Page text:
One interesting therapy that Nibali and his Astana team-mates have recently implemented is acupuncture. This involves inserting between six to 10 needles into specific parts of the rider’s legs, feet, hands and head. The needles, usually about an inch long, are then carefully twisted to stimulate these areas.
While massage, compression tights and the correct nutrition are all well known for aiding recovery, acupuncture is not commonly talked about. However it has been used to improve performance in many different sports over the years, including cycling.
After numerous crashes early in the 2011 Tour, Alberto Contador received acupuncture on his injured right knee to help reduce inflammation. Using acupuncture in this manner is a common treatment, as it can relieve muscle and joint pain by reducing inflammation and thus promote healing.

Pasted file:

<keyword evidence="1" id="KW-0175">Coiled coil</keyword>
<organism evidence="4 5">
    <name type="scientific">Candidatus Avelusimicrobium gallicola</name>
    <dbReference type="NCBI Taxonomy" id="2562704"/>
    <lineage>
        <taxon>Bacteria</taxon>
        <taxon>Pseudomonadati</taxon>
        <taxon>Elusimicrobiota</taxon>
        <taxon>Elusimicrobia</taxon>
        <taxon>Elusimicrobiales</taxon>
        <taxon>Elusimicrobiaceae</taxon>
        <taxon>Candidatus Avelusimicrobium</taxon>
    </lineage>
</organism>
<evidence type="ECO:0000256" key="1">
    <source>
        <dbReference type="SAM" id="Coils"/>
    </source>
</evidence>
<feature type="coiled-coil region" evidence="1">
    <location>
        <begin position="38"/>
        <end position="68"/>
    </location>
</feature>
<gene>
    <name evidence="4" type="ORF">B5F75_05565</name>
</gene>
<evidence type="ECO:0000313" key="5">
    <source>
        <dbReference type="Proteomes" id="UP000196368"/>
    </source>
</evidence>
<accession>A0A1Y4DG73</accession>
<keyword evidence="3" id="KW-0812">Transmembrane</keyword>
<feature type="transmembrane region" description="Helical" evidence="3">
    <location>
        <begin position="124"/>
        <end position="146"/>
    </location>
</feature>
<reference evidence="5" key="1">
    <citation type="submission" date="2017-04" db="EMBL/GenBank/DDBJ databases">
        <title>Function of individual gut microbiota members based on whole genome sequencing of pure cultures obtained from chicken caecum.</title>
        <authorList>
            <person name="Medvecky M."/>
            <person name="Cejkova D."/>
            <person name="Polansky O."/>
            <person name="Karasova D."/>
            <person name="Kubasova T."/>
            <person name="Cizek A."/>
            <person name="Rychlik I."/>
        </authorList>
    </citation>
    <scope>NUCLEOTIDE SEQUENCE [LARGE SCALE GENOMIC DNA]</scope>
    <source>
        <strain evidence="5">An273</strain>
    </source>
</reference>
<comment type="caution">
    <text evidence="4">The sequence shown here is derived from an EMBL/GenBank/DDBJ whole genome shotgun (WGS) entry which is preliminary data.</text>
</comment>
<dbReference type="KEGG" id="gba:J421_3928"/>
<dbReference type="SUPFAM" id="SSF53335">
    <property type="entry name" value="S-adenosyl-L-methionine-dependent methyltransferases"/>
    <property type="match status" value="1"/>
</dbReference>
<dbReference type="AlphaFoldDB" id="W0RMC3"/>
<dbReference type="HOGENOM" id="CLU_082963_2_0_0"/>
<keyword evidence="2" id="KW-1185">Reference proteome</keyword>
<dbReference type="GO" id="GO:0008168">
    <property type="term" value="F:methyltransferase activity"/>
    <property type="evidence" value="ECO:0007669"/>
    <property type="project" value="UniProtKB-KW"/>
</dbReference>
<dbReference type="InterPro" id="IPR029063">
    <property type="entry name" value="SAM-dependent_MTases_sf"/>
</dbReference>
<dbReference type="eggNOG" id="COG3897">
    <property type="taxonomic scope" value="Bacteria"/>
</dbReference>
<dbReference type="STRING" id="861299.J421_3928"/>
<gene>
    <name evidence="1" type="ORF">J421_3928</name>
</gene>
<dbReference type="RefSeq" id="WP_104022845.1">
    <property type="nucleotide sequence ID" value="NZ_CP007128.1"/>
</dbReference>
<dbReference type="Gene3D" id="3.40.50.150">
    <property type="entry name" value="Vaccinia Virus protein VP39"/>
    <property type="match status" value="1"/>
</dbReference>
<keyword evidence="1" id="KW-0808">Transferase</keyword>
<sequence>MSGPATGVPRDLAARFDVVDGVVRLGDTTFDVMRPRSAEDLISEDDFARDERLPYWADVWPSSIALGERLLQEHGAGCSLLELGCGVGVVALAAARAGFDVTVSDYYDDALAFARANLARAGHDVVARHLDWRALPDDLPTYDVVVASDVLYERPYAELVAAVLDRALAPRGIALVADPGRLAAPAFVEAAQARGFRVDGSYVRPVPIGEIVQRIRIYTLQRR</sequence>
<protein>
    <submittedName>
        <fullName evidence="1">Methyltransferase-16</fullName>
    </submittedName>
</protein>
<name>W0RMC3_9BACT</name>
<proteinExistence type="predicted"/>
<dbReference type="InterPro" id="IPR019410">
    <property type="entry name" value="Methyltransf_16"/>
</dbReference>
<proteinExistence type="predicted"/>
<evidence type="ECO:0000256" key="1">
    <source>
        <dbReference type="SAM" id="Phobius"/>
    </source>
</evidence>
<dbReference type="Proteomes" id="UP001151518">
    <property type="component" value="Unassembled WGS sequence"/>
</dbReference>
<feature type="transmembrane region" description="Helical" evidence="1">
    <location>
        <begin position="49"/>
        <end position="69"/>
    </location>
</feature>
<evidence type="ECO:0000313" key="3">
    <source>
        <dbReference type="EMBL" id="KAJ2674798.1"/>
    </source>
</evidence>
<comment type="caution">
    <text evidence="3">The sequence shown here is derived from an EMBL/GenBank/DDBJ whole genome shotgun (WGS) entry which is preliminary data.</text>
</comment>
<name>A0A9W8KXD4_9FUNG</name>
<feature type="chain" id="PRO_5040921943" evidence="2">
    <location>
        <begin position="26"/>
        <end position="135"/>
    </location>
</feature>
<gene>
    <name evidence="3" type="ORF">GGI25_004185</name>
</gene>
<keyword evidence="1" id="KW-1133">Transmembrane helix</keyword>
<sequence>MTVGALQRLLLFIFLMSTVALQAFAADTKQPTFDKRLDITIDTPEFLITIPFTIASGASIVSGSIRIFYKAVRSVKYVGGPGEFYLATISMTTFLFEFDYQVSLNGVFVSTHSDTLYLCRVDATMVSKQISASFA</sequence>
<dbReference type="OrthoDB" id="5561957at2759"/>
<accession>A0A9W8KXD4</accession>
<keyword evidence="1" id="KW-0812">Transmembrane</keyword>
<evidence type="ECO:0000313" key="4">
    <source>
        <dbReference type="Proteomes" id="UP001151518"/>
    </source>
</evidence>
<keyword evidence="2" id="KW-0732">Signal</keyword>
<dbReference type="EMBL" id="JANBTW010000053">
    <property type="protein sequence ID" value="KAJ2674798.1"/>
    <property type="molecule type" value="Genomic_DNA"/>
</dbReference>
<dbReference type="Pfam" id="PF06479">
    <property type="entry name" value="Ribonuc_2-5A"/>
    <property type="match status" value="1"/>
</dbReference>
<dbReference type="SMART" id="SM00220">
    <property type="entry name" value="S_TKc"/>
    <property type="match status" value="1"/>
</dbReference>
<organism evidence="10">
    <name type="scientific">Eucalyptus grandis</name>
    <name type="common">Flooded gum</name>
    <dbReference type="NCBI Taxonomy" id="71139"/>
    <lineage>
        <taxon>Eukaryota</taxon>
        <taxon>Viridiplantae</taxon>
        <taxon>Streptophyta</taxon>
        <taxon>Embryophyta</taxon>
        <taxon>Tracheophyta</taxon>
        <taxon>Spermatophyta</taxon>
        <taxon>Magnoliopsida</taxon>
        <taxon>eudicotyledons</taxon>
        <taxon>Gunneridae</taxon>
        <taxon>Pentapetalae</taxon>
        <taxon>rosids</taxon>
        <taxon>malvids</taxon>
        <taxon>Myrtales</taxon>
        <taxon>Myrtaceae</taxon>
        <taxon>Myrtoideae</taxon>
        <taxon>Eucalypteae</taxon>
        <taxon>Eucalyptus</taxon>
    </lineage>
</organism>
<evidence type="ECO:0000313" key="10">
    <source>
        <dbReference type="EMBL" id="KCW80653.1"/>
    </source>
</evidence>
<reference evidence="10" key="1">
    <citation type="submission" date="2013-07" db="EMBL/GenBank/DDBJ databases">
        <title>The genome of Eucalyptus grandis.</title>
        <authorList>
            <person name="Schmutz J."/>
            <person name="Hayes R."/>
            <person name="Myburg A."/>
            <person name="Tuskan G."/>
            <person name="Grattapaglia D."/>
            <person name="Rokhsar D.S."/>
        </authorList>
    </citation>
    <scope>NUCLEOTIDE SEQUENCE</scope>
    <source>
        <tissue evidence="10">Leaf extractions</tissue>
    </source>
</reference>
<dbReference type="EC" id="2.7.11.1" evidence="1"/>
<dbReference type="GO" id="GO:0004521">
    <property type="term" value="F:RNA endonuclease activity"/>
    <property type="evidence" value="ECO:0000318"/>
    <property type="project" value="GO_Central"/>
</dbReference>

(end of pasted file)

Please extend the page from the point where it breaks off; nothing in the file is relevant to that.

And it’s not just for relieving physical injuries. It can also help to reduce psychological stress and anxiety. In big races like the Tour this can really help to aid performance by improving riders’ outlook and mentality, especially after a tough stage.
Alongside this, acupuncture also improves blood flow, meaning more oxygenated blood gets to muscles and helps remove any toxins built up after a hard day of riding.
The team has been using acupuncture specialist Eddy De Smedt since 2013 alongside their regular doctors, osteopaths and physios. De Smedt visited each of the Astana team twice a day, once before the stage and once after.
With the aim of aiding recovery ready for the next day’s riding and reduce any aches or pains, it’s an attitude not dissimilar to Sky’s marginal gains approach. Nibali explained to Belgian television that Astana has looked for “those little extra details that can help us”.
What's the best pacing strategy for an optimum time trial performance?
Beta-alanine a naturally occourring amino acid can boost performance for short periods, can it help you?
Take to the turbo trainer for turbo performance